contemporary art, philosophy, theatre of cruelty

Nancy Spero, Maypole: Take No Prisoners II (2008)

March 21, 2011
Nancy Spero Maypole: Take No Prisoners II 2008 Installation view, Serpentine Gallery, London (3 March – 2 May 2011) © 2011 Jerry Hardman-Jones

Antonin Artaud only wrote one play, said to be impossible to restage. So we might now find the best example of the writer’s so-called Theatre of Cruelty at a Nancy Spero show

Certainly, the only performance of Spurt of Blood which this blogger ever witnessed would be difficult to review. Shouts, cries and physical convulsions don’t bear much repetition.

Spero’s fascination with this French writer is well known. Her current show at Serpentine features some 25 works which quote from him or name him in their title. This work, however, does not.

But Maypole: Take No Prisoners II does come to mind after reading the following quote from French philosopher Jean-Jacques Rousseau in which he calls for festivals with nothing to see:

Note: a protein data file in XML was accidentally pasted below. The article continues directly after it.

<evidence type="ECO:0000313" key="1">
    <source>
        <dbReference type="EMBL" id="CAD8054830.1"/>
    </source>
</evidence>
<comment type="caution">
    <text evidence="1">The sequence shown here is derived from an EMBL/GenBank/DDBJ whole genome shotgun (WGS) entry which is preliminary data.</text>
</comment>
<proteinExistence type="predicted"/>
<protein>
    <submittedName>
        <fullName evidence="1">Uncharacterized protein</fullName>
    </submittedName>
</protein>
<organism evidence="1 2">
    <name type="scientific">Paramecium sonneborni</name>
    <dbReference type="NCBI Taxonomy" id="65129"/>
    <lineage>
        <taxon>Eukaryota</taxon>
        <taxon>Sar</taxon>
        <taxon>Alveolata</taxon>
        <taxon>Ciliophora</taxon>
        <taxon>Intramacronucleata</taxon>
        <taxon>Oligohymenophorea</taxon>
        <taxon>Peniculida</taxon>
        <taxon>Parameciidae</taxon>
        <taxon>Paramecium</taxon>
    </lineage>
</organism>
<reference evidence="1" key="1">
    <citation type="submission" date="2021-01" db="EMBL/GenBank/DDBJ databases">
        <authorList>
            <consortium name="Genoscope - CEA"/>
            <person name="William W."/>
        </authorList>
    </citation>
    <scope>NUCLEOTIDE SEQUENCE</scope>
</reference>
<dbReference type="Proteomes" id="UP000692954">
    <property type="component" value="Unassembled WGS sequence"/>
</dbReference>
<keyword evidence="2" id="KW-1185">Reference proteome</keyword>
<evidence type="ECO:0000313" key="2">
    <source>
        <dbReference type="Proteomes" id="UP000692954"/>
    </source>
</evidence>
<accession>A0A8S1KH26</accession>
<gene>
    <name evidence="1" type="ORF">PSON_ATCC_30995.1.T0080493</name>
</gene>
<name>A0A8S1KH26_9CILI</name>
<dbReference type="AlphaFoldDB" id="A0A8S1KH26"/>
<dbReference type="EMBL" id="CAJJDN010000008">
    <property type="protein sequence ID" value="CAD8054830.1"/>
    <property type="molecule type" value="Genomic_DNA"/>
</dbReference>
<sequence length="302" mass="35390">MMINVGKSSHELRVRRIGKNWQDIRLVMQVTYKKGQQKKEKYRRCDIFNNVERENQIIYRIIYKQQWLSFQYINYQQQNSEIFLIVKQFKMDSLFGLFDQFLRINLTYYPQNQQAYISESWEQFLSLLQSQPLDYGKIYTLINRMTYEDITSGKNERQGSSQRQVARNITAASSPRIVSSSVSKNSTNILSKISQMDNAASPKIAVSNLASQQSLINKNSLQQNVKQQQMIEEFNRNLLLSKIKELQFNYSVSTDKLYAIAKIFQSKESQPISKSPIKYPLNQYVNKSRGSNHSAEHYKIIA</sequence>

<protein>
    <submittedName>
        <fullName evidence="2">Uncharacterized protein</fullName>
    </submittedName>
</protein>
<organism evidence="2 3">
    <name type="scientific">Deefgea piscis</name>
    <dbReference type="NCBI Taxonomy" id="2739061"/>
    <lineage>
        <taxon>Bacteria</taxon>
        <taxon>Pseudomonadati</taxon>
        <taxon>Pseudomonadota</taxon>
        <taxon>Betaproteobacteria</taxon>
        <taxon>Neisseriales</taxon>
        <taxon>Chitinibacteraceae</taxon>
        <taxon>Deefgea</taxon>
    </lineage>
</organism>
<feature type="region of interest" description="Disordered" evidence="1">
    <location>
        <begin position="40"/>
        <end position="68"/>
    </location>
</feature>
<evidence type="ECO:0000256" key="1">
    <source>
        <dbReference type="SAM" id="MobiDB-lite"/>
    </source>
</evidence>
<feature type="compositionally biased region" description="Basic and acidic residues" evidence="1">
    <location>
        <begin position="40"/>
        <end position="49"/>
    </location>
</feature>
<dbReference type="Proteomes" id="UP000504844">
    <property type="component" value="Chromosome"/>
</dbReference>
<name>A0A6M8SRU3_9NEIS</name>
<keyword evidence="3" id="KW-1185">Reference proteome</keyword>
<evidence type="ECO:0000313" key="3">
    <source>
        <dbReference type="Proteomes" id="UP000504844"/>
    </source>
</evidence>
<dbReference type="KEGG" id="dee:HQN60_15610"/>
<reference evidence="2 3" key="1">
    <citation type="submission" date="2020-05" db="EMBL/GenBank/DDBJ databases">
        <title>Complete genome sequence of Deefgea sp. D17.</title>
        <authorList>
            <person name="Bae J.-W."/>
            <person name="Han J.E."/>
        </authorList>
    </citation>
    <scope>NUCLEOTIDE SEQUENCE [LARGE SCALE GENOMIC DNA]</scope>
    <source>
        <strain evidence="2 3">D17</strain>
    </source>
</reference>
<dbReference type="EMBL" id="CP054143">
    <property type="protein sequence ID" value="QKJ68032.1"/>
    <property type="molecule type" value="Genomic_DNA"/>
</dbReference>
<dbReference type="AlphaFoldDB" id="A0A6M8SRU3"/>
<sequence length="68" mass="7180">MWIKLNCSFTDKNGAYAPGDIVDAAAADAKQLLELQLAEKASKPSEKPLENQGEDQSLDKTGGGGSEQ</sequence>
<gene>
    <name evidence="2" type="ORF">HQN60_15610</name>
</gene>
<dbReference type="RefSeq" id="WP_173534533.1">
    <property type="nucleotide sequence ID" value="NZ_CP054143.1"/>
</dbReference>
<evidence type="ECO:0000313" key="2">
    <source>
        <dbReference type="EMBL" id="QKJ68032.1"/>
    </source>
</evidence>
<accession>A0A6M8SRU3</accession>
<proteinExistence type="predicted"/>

“Plant a stake crowned with flowers in the middle of a square; gather the people together there, and you will have a festival. Do better yet, let the spectators become . . . actors themselves.”

So perhaps a gallery, where the visitor is surrounded by the action, where Artaud’s writing is screamed from the walls, is in some ways the antidote to classical spectacle Rousseau proposed.

Both writers seem keen to get away from theatrical representation. And Spero, while providing theatre in the above work, gives voice to her muse’s radically incomprehendable scream.

Btw, the quotation is from Letter to M. d’Alembert, which is briefly discussed by Jacques Derrida in his essay The Theatre of Cruelty and the Closure of Representation in Writing and Difference.

For a more in depth discussion of Spero’s use of texts by Artaud in relation to Derrida, there is an interesting essay by Lucy Bradnock available here.

Maypole: Take No Prisoners II can be seen in Nancy Spero at Serpentine Gallery until 2 May 2011. See gallery website for more details.

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